The acclaimed actor and art-aficionado Leonardo DiCaprio has developed an acute eye for up-and-coming artists and amassed an impressive collection over the years (see From Hollywood to the Art World, the New Celebrity Collectors). He is also frequently seen behind the scenes at major auctions, like the Christie’s $248 million Contemporary Art Sale in November 2011, and the $219 million Sotheby’s Impressionist and Modern Art Sale in May 2014.

Here’s a run-down of some of the work he’s collected over the

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Filed in Leo News The Revenant

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The Revenant: A Novel of Revenge!!!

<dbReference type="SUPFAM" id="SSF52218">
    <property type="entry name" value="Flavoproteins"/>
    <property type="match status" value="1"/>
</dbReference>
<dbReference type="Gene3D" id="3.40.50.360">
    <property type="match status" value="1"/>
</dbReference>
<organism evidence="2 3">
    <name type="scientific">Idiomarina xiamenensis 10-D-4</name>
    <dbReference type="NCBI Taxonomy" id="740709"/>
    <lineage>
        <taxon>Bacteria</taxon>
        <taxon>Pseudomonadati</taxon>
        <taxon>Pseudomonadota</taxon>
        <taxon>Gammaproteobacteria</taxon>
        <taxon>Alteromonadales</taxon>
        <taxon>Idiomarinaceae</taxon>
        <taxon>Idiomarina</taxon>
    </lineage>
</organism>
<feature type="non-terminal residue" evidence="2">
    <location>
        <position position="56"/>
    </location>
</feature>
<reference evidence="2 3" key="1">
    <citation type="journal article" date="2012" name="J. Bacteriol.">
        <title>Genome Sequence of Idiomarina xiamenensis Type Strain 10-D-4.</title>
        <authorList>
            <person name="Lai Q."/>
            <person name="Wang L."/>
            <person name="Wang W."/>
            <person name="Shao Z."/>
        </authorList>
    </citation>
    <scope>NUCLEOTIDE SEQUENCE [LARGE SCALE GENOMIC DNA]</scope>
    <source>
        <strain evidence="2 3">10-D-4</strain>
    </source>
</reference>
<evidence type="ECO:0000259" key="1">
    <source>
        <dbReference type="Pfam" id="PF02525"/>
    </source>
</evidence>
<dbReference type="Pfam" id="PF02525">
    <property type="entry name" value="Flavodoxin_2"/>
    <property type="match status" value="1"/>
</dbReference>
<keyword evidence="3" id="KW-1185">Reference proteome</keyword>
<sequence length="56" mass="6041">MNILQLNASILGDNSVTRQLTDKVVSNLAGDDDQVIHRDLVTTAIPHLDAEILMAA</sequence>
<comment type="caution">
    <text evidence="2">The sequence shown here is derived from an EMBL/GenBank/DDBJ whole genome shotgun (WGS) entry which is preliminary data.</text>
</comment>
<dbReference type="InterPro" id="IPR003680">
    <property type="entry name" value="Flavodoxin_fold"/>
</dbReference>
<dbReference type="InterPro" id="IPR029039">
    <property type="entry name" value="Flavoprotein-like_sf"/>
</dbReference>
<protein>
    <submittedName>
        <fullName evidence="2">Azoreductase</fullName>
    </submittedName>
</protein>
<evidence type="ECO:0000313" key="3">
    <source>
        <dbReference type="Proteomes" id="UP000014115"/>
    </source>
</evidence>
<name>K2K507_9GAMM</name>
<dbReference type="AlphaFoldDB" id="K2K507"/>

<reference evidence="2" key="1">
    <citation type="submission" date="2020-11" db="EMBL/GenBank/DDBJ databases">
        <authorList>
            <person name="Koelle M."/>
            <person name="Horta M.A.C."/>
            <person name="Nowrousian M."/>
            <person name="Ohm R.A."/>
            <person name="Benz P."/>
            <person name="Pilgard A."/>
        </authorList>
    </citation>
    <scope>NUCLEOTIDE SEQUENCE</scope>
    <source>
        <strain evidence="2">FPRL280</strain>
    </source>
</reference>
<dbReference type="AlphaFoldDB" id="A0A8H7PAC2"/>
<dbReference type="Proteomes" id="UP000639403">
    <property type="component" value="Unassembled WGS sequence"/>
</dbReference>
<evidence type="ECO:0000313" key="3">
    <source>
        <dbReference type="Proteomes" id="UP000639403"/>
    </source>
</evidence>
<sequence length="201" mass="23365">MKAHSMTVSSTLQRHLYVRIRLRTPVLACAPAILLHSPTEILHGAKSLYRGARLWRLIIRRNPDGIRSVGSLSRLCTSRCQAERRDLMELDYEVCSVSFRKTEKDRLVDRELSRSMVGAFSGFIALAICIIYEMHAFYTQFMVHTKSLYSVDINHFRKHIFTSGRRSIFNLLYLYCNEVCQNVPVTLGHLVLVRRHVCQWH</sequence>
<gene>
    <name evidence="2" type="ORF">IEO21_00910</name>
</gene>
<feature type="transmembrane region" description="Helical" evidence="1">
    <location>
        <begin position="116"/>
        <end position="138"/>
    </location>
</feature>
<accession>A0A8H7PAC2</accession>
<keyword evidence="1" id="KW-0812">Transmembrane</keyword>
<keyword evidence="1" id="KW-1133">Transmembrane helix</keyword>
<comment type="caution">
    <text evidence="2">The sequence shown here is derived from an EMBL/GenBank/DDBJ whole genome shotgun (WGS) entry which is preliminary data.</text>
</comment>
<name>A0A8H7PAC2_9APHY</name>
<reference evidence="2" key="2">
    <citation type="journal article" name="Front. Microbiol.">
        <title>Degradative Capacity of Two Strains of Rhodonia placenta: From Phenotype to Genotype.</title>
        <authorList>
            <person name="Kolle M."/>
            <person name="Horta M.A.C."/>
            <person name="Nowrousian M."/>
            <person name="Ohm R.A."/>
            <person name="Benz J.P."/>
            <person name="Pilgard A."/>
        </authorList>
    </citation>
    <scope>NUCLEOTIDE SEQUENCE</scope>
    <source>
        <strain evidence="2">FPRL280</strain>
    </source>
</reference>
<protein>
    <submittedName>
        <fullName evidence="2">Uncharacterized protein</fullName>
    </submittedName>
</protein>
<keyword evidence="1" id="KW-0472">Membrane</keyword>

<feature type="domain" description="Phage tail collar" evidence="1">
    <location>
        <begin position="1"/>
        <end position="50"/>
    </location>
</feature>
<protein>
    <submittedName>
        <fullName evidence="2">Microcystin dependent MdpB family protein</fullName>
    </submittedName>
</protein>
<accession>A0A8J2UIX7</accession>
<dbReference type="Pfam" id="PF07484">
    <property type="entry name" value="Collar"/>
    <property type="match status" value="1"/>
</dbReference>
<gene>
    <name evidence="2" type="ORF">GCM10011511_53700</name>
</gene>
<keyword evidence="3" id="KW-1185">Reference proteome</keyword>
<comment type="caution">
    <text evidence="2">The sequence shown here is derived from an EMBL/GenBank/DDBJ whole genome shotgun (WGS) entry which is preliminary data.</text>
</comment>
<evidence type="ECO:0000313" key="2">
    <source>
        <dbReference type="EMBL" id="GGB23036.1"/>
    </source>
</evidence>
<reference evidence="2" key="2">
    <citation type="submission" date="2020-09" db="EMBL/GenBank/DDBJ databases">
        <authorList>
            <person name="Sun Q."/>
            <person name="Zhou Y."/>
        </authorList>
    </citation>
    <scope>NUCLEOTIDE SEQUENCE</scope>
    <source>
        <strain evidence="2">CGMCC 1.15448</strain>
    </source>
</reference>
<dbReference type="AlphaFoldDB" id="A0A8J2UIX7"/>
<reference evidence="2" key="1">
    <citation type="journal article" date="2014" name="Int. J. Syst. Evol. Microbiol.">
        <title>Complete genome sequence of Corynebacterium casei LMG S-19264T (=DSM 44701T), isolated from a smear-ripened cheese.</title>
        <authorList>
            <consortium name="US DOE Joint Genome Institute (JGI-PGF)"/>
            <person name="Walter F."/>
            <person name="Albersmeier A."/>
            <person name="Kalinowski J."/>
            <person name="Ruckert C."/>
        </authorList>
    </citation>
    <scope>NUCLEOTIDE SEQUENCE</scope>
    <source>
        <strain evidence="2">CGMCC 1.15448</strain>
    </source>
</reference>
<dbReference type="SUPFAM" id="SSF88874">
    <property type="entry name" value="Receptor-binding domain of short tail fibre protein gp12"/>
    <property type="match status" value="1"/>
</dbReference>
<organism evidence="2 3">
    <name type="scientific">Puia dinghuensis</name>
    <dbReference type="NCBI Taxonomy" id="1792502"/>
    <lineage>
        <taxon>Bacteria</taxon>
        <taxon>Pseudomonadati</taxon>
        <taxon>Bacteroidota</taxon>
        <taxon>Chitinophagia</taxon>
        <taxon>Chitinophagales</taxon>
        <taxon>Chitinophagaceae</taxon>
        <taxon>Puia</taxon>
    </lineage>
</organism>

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The year is 1823, and the trappers of the Rocky Mountain Fur Company live a brutal frontier life. Trapping beaver, they contend daily with the threat of Indian tribes turned warlike over the white men’s encroachment on their land, and other prairie foes–like the unforgiving landscape and its creatures. Hugh Glass is among the Company’s finest men, an experienced frontiersman and an expert tracker. But when a scouting mission puts him face-to-face with a grizzly bear, he is viciously mauled and not expected to survive.

The Company’s captain dispatches two of his men to stay behind and tend to Glass before he dies, and to give him the respect of a proper burial. When the two men abandon him instead, taking his only means of protecting himself–including his precious gun and hatchet– with them, Glass is driven to survive by one desire: revenge.